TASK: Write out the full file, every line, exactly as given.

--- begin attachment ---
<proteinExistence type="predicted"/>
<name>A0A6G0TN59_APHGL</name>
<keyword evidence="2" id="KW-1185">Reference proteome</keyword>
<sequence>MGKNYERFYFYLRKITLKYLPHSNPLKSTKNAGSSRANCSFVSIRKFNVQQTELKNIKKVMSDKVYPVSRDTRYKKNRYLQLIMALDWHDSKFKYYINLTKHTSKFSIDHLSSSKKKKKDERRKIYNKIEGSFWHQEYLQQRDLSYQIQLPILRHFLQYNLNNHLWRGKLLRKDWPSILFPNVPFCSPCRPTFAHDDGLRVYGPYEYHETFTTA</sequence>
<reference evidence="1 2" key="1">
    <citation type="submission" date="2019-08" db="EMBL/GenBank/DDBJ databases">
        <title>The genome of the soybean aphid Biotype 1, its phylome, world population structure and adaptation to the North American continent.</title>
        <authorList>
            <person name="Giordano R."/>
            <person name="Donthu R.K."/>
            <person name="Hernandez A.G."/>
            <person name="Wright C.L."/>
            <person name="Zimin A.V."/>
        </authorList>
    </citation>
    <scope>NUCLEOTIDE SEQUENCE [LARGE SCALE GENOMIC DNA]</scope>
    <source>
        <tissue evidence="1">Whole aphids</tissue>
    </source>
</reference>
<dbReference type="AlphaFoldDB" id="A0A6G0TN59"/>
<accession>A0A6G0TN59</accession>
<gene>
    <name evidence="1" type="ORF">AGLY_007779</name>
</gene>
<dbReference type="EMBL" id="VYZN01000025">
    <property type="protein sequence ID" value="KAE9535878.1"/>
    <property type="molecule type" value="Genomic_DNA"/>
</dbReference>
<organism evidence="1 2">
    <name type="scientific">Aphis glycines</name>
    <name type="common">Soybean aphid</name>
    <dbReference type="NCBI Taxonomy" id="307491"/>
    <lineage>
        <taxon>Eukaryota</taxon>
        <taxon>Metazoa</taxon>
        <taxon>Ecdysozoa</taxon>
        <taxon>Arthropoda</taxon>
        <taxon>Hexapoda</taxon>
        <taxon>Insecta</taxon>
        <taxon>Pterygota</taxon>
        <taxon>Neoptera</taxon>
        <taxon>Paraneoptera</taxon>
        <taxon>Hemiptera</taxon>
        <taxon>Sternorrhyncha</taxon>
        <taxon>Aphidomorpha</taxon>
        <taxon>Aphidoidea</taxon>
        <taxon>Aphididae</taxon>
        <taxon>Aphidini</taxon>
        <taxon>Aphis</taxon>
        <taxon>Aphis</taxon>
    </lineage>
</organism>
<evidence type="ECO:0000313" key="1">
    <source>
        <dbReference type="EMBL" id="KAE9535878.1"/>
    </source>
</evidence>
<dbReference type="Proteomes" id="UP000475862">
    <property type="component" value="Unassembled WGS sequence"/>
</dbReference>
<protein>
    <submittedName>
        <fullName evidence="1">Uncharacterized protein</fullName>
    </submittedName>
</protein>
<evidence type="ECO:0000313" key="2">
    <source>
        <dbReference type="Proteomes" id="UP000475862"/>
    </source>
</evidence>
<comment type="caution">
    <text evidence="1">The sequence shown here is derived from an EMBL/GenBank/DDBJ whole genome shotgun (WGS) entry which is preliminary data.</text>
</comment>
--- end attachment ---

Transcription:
<proteinExistence type="predicted"/>
<name>A0A6G0TN59_APHGL</name>
<keyword evidence="2" id="KW-1185">Reference proteome</keyword>
<sequence>MGKNYERFYFYLRKITLKYLPHSNPLKSTKNAGSSRANCSFVSIRKFNVQQTELKNIKKVMSDKVYPVSRDTRYKKNRYLQLIMALDWHDSKFKYYINLTKHTSKFSIDHLSSSKKKKKDERRKIYNKIEGSFWHQEYLQQRDLSYQIQLPILRHFLQYNLNNHLWRGKLLRKDWPSILFPNVPFCSPCRPTFAHDDGLRVYGPYEYHETFTTA</sequence>
<reference evidence="1 2" key="1">
    <citation type="submission" date="2019-08" db="EMBL/GenBank/DDBJ databases">
        <title>The genome of the soybean aphid Biotype 1, its phylome, world population structure and adaptation to the North American continent.</title>
        <authorList>
            <person name="Giordano R."/>
            <person name="Donthu R.K."/>
            <person name="Hernandez A.G."/>
            <person name="Wright C.L."/>
            <person name="Zimin A.V."/>
        </authorList>
    </citation>
    <scope>NUCLEOTIDE SEQUENCE [LARGE SCALE GENOMIC DNA]</scope>
    <source>
        <tissue evidence="1">Whole aphids</tissue>
    </source>
</reference>
<dbReference type="AlphaFoldDB" id="A0A6G0TN59"/>
<accession>A0A6G0TN59</accession>
<gene>
    <name evidence="1" type="ORF">AGLY_007779</name>
</gene>
<dbReference type="EMBL" id="VYZN01000025">
    <property type="protein sequence ID" value="KAE9535878.1"/>
    <property type="molecule type" value="Genomic_DNA"/>
</dbReference>
<organism evidence="1 2">
    <name type="scientific">Aphis glycines</name>
    <name type="common">Soybean aphid</name>
    <dbReference type="NCBI Taxonomy" id="307491"/>
    <lineage>
        <taxon>Eukaryota</taxon>
        <taxon>Metazoa</taxon>
        <taxon>Ecdysozoa</taxon>
        <taxon>Arthropoda</taxon>
        <taxon>Hexapoda</taxon>
        <taxon>Insecta</taxon>
        <taxon>Pterygota</taxon>
        <taxon>Neoptera</taxon>
        <taxon>Paraneoptera</taxon>
        <taxon>Hemiptera</taxon>
        <taxon>Sternorrhyncha</taxon>
        <taxon>Aphidomorpha</taxon>
        <taxon>Aphidoidea</taxon>
        <taxon>Aphididae</taxon>
        <taxon>Aphidini</taxon>
        <taxon>Aphis</taxon>
        <taxon>Aphis</taxon>
    </lineage>
</organism>
<evidence type="ECO:0000313" key="1">
    <source>
        <dbReference type="EMBL" id="KAE9535878.1"/>
    </source>
</evidence>
<dbReference type="Proteomes" id="UP000475862">
    <property type="component" value="Unassembled WGS sequence"/>
</dbReference>
<protein>
    <submittedName>
        <fullName evidence="1">Uncharacterized protein</fullName>
    </submittedName>
</protein>
<evidence type="ECO:0000313" key="2">
    <source>
        <dbReference type="Proteomes" id="UP000475862"/>
    </source>
</evidence>
<comment type="caution">
    <text evidence="1">The sequence shown here is derived from an EMBL/GenBank/DDBJ whole genome shotgun (WGS) entry which is preliminary data.</text>
</comment>